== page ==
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Allan Milligan

Well, I received an interesting piece of mail last night. It went something like this: "Dear RPGuru, the column is too long now, I liked it better when it was short and funny." I also received ICQ messages to this effect. And so I asked myself whether the column was indeed getting too long and serious.

Some of the letters I've posted of late have been, in terms of length and content, closer to Editorials than "burning questions." This is both good and bad. On one hand, longer letters often indicate greater breadth of thought, which is a Good Thing. On the other hand, it tends to get tedious to read if you're just reading this for the short 'n sweet answers. This situation has been worsened by the lack of updates the Editorial section has received of late - the response to editorials here is vastly quicker, being a daily column.

So what to do? Well, after this little rant's done, I'm going to tighten up my commentary belt a little. Likewise, I ask those who have longer letters and essays to send 'em to Editorials, because, well, that's what it's there for. :) And, as always, your suggestions and comments are quite welcome. Always.

Q: Why does everyone think the "spoony bard" line in FF4 is so funny. According to a dictionary (will it be against copyright laws if I say the dictionary) it says "spoony or spooney adj. 1. unduly sentimental 2. being sentmentally in love"

So it makes perfect sense. Maybe I am just missing something...

-John V.

Allan: Well, for one thing, "spoony" strikes me as a pretty silly word to start with. For another, it's a pinnacle of bad translation in that it is indeed technically correct, but dramatically, it's laughably inappropriate. Even if you accept that Tellah would use the word "spoony" in the first place (it's not exactly a common term), it's a stunningly weak word for the circumstance. Put yourself in your shoes: you've been searching all over for the rotten bard that stole away your daughter. Now, you find this worthless trash standing like a fool beside the bloody, arrow-stuck corpse of your beloved daughter, you fly into a rage at him, trying to beat him to death, making him pay for killing poor, innocent, sweet Anna...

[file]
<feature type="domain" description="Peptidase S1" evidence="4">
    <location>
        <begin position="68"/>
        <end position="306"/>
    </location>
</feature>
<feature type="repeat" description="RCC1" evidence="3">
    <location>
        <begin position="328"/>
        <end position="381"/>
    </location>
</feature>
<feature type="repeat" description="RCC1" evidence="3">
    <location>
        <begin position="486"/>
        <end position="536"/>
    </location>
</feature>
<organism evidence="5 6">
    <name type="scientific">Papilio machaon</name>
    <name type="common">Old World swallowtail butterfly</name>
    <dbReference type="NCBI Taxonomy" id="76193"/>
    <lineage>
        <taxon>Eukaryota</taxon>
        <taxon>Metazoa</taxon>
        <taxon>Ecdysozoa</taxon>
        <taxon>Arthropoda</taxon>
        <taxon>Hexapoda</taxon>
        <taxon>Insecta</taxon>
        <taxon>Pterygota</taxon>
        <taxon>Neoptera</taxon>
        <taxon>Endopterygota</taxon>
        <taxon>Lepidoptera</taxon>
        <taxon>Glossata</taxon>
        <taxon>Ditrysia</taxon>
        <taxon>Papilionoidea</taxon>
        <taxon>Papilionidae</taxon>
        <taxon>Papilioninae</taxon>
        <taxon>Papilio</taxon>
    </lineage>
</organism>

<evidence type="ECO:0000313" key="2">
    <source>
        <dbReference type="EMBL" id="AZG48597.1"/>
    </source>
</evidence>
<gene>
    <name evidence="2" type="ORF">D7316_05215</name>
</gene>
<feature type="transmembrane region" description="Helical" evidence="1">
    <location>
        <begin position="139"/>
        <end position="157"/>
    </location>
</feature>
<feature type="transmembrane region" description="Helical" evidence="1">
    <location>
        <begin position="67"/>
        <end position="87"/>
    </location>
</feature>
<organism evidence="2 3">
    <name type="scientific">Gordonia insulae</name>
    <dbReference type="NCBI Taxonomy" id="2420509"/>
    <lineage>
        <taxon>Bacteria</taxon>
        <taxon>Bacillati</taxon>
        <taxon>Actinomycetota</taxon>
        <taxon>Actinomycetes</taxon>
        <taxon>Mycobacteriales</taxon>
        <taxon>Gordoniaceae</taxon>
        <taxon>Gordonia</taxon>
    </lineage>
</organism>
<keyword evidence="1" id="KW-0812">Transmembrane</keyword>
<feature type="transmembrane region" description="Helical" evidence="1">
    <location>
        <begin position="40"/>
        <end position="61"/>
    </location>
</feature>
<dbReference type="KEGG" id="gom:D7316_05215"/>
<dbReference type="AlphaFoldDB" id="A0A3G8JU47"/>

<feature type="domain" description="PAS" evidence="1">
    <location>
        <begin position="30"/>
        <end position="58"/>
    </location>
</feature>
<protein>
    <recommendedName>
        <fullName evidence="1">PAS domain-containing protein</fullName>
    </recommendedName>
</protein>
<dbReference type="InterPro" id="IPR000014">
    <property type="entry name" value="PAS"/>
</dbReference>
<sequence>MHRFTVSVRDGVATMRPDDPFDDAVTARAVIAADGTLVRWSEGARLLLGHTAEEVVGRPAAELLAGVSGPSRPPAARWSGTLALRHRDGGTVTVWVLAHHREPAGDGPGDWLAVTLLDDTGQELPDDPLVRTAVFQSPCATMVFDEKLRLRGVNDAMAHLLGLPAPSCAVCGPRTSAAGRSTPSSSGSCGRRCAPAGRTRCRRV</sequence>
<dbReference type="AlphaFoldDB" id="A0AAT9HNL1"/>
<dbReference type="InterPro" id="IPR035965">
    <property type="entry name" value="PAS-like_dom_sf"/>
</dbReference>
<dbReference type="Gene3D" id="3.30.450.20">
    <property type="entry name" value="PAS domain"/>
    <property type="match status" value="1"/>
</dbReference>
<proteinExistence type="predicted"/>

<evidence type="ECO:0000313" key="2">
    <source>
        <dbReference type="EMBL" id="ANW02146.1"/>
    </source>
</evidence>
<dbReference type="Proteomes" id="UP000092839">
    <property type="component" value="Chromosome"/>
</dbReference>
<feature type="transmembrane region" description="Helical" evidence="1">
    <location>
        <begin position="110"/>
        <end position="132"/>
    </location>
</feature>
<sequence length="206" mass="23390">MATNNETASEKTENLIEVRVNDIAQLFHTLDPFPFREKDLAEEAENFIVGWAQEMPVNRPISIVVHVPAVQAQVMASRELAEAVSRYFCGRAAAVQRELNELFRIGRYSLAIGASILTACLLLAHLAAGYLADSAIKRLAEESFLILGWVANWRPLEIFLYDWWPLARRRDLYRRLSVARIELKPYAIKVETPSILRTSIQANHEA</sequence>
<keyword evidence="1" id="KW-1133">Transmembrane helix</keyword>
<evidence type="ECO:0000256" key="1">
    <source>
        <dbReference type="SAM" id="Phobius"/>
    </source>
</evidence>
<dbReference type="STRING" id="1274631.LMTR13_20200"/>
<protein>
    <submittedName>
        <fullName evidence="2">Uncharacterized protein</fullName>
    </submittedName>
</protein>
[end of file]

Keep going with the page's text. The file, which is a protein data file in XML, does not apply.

... and you call him SPOONY? Give me a break.

Q: Hey there... RPGuru... boy... I'm out of the loop for a month (new, and very stubborn modem)... and everything around here changes... whoa.. wierd! Where did AK and BG go? I mean... this is like an episode of the Twilight zone! Anyways... I know this sounds like pure tedium, but would you mind summarizing the past month for me so's I don't have to go through 30 days worth of archives?

Allan: AndrewK resigned from the letters job a while ago to pursue a career on Broadway. Brian Glick does the News and Upcoming coverage stuff, among other things. After both of their tenures and a few fill-ins, Mike Tidwell did a two-week stint as letters guy before I was slapped into the position, now a day short of two weeks ago, under the title RPGuru. Everything should be updated daily here from now on, but little or no archive reading should be needed. Just leap in and read.

Q: I am writing to you to tell you of the true video vixen. The most perfect woman in the entire rpg world. Aya Brea. Even Lara Croft can't hold a torch to this blonde bombshell. That golden blonde hair and those deep blue eyes give her an alluring radiance. Aside from being beautiful, she also has a golden soul. She is a true heroine, an excellent driver, a sharp shooter, an excellent stunt woman and most of all is good with children. I bet Daniel Bo Dollis is the happiest man on Earth to be her partner. I wish every woman had even some of her qualities. In my eyes, Aya Brea is the perfect woman.